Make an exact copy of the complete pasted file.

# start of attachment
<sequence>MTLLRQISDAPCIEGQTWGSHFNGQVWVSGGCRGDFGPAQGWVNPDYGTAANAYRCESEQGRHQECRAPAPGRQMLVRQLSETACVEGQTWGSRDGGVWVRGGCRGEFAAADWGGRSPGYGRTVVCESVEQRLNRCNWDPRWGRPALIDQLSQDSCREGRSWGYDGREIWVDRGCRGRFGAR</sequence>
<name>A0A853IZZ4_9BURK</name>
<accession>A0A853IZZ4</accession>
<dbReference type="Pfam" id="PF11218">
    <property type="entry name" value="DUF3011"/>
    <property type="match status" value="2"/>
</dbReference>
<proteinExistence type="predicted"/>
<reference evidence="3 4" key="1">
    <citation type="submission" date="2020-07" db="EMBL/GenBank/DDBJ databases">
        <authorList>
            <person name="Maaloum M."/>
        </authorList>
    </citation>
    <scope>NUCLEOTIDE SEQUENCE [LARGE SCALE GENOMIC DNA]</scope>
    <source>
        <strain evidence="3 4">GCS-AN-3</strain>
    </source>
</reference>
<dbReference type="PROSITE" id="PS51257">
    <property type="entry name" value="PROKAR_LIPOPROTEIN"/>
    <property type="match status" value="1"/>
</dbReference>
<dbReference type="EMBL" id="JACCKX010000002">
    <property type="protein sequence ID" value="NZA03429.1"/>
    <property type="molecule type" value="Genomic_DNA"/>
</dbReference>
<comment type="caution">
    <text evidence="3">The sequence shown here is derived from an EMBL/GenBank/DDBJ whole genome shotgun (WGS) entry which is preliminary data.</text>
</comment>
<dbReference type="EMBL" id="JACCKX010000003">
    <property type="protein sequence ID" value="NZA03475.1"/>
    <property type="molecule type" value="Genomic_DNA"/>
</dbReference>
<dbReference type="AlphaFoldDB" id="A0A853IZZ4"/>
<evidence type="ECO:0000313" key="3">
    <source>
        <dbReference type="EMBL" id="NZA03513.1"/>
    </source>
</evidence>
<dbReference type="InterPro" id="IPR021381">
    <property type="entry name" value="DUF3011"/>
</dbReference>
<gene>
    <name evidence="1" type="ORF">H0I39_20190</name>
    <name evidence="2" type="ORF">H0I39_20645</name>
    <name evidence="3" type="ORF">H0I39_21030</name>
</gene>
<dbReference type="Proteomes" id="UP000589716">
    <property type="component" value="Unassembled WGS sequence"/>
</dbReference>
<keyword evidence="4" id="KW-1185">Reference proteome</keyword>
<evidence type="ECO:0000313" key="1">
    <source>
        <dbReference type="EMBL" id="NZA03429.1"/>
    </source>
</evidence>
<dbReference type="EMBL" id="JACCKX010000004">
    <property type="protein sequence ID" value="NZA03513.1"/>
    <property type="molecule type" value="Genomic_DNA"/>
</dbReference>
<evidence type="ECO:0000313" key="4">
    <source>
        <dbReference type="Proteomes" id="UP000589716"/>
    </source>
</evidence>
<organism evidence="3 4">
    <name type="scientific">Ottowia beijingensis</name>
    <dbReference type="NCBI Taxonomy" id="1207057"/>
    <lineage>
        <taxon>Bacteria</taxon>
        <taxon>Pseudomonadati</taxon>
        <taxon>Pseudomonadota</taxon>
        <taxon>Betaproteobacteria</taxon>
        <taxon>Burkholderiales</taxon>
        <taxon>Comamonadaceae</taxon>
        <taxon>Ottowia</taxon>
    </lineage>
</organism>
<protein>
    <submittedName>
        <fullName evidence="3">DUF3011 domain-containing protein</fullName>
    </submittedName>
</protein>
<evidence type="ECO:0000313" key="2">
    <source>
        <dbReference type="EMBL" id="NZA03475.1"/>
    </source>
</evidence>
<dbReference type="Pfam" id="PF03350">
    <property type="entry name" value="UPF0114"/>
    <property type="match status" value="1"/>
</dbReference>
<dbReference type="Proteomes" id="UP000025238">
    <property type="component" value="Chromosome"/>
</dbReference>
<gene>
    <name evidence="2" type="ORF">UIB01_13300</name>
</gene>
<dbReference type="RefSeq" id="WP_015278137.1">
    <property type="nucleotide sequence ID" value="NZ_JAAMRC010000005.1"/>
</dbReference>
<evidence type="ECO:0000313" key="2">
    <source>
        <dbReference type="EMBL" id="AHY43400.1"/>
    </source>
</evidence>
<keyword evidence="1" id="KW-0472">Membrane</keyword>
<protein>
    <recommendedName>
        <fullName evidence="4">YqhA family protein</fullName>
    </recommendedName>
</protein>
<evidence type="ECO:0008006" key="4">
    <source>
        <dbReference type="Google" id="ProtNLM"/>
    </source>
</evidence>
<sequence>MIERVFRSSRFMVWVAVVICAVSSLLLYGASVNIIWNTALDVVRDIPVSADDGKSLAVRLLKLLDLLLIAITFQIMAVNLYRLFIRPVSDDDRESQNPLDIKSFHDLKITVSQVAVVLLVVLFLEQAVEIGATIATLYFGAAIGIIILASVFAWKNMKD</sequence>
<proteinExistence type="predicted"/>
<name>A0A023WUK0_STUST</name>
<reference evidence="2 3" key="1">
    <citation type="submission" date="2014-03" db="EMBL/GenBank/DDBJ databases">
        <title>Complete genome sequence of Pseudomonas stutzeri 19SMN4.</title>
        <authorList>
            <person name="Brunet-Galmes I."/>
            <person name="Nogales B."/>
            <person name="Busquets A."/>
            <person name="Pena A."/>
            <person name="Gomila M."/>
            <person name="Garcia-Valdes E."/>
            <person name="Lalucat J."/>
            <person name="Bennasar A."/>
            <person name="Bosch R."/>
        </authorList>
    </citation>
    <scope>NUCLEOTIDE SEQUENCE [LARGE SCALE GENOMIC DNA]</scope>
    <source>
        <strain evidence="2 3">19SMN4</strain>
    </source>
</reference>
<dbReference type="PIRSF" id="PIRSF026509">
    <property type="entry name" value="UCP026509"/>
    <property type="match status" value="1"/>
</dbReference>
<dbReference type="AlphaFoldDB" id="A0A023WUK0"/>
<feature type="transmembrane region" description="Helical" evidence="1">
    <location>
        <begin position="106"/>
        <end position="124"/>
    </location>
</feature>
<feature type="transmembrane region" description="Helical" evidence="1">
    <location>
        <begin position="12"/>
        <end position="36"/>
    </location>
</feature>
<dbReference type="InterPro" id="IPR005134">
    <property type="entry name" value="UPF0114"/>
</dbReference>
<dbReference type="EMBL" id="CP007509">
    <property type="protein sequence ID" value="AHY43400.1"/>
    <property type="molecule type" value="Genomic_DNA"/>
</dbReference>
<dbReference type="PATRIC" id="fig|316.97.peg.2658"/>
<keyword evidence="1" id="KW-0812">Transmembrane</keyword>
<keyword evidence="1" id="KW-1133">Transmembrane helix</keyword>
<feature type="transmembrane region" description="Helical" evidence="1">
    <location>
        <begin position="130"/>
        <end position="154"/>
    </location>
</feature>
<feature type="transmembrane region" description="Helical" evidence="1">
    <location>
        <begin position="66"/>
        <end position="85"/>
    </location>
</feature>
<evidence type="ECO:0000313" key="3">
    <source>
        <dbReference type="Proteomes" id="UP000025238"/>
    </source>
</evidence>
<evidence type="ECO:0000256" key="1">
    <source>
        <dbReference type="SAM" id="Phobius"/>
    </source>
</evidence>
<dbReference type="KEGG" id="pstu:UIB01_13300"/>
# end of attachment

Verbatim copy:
<sequence>MTLLRQISDAPCIEGQTWGSHFNGQVWVSGGCRGDFGPAQGWVNPDYGTAANAYRCESEQGRHQECRAPAPGRQMLVRQLSETACVEGQTWGSRDGGVWVRGGCRGEFAAADWGGRSPGYGRTVVCESVEQRLNRCNWDPRWGRPALIDQLSQDSCREGRSWGYDGREIWVDRGCRGRFGAR</sequence>
<name>A0A853IZZ4_9BURK</name>
<accession>A0A853IZZ4</accession>
<dbReference type="Pfam" id="PF11218">
    <property type="entry name" value="DUF3011"/>
    <property type="match status" value="2"/>
</dbReference>
<proteinExistence type="predicted"/>
<reference evidence="3 4" key="1">
    <citation type="submission" date="2020-07" db="EMBL/GenBank/DDBJ databases">
        <authorList>
            <person name="Maaloum M."/>
        </authorList>
    </citation>
    <scope>NUCLEOTIDE SEQUENCE [LARGE SCALE GENOMIC DNA]</scope>
    <source>
        <strain evidence="3 4">GCS-AN-3</strain>
    </source>
</reference>
<dbReference type="PROSITE" id="PS51257">
    <property type="entry name" value="PROKAR_LIPOPROTEIN"/>
    <property type="match status" value="1"/>
</dbReference>
<dbReference type="EMBL" id="JACCKX010000002">
    <property type="protein sequence ID" value="NZA03429.1"/>
    <property type="molecule type" value="Genomic_DNA"/>
</dbReference>
<comment type="caution">
    <text evidence="3">The sequence shown here is derived from an EMBL/GenBank/DDBJ whole genome shotgun (WGS) entry which is preliminary data.</text>
</comment>
<dbReference type="EMBL" id="JACCKX010000003">
    <property type="protein sequence ID" value="NZA03475.1"/>
    <property type="molecule type" value="Genomic_DNA"/>
</dbReference>
<dbReference type="AlphaFoldDB" id="A0A853IZZ4"/>
<evidence type="ECO:0000313" key="3">
    <source>
        <dbReference type="EMBL" id="NZA03513.1"/>
    </source>
</evidence>
<dbReference type="InterPro" id="IPR021381">
    <property type="entry name" value="DUF3011"/>
</dbReference>
<gene>
    <name evidence="1" type="ORF">H0I39_20190</name>
    <name evidence="2" type="ORF">H0I39_20645</name>
    <name evidence="3" type="ORF">H0I39_21030</name>
</gene>
<dbReference type="Proteomes" id="UP000589716">
    <property type="component" value="Unassembled WGS sequence"/>
</dbReference>
<keyword evidence="4" id="KW-1185">Reference proteome</keyword>
<evidence type="ECO:0000313" key="1">
    <source>
        <dbReference type="EMBL" id="NZA03429.1"/>
    </source>
</evidence>
<dbReference type="EMBL" id="JACCKX010000004">
    <property type="protein sequence ID" value="NZA03513.1"/>
    <property type="molecule type" value="Genomic_DNA"/>
</dbReference>
<evidence type="ECO:0000313" key="4">
    <source>
        <dbReference type="Proteomes" id="UP000589716"/>
    </source>
</evidence>
<organism evidence="3 4">
    <name type="scientific">Ottowia beijingensis</name>
    <dbReference type="NCBI Taxonomy" id="1207057"/>
    <lineage>
        <taxon>Bacteria</taxon>
        <taxon>Pseudomonadati</taxon>
        <taxon>Pseudomonadota</taxon>
        <taxon>Betaproteobacteria</taxon>
        <taxon>Burkholderiales</taxon>
        <taxon>Comamonadaceae</taxon>
        <taxon>Ottowia</taxon>
    </lineage>
</organism>
<protein>
    <submittedName>
        <fullName evidence="3">DUF3011 domain-containing protein</fullName>
    </submittedName>
</protein>
<evidence type="ECO:0000313" key="2">
    <source>
        <dbReference type="EMBL" id="NZA03475.1"/>
    </source>
</evidence>
<dbReference type="Pfam" id="PF03350">
    <property type="entry name" value="UPF0114"/>
    <property type="match status" value="1"/>
</dbReference>
<dbReference type="Proteomes" id="UP000025238">
    <property type="component" value="Chromosome"/>
</dbReference>
<gene>
    <name evidence="2" type="ORF">UIB01_13300</name>
</gene>
<dbReference type="RefSeq" id="WP_015278137.1">
    <property type="nucleotide sequence ID" value="NZ_JAAMRC010000005.1"/>
</dbReference>
<evidence type="ECO:0000313" key="2">
    <source>
        <dbReference type="EMBL" id="AHY43400.1"/>
    </source>
</evidence>
<keyword evidence="1" id="KW-0472">Membrane</keyword>
<protein>
    <recommendedName>
        <fullName evidence="4">YqhA family protein</fullName>
    </recommendedName>
</protein>
<evidence type="ECO:0008006" key="4">
    <source>
        <dbReference type="Google" id="ProtNLM"/>
    </source>
</evidence>
<sequence>MIERVFRSSRFMVWVAVVICAVSSLLLYGASVNIIWNTALDVVRDIPVSADDGKSLAVRLLKLLDLLLIAITFQIMAVNLYRLFIRPVSDDDRESQNPLDIKSFHDLKITVSQVAVVLLVVLFLEQAVEIGATIATLYFGAAIGIIILASVFAWKNMKD</sequence>
<proteinExistence type="predicted"/>
<name>A0A023WUK0_STUST</name>
<reference evidence="2 3" key="1">
    <citation type="submission" date="2014-03" db="EMBL/GenBank/DDBJ databases">
        <title>Complete genome sequence of Pseudomonas stutzeri 19SMN4.</title>
        <authorList>
            <person name="Brunet-Galmes I."/>
            <person name="Nogales B."/>
            <person name="Busquets A."/>
            <person name="Pena A."/>
            <person name="Gomila M."/>
            <person name="Garcia-Valdes E."/>
            <person name="Lalucat J."/>
            <person name="Bennasar A."/>
            <person name="Bosch R."/>
        </authorList>
    </citation>
    <scope>NUCLEOTIDE SEQUENCE [LARGE SCALE GENOMIC DNA]</scope>
    <source>
        <strain evidence="2 3">19SMN4</strain>
    </source>
</reference>
<dbReference type="PIRSF" id="PIRSF026509">
    <property type="entry name" value="UCP026509"/>
    <property type="match status" value="1"/>
</dbReference>
<dbReference type="AlphaFoldDB" id="A0A023WUK0"/>
<feature type="transmembrane region" description="Helical" evidence="1">
    <location>
        <begin position="106"/>
        <end position="124"/>
    </location>
</feature>
<feature type="transmembrane region" description="Helical" evidence="1">
    <location>
        <begin position="12"/>
        <end position="36"/>
    </location>
</feature>
<dbReference type="InterPro" id="IPR005134">
    <property type="entry name" value="UPF0114"/>
</dbReference>
<dbReference type="EMBL" id="CP007509">
    <property type="protein sequence ID" value="AHY43400.1"/>
    <property type="molecule type" value="Genomic_DNA"/>
</dbReference>
<dbReference type="PATRIC" id="fig|316.97.peg.2658"/>
<keyword evidence="1" id="KW-0812">Transmembrane</keyword>
<keyword evidence="1" id="KW-1133">Transmembrane helix</keyword>
<feature type="transmembrane region" description="Helical" evidence="1">
    <location>
        <begin position="130"/>
        <end position="154"/>
    </location>
</feature>
<feature type="transmembrane region" description="Helical" evidence="1">
    <location>
        <begin position="66"/>
        <end position="85"/>
    </location>
</feature>
<evidence type="ECO:0000313" key="3">
    <source>
        <dbReference type="Proteomes" id="UP000025238"/>
    </source>
</evidence>
<evidence type="ECO:0000256" key="1">
    <source>
        <dbReference type="SAM" id="Phobius"/>
    </source>
</evidence>
<dbReference type="KEGG" id="pstu:UIB01_13300"/>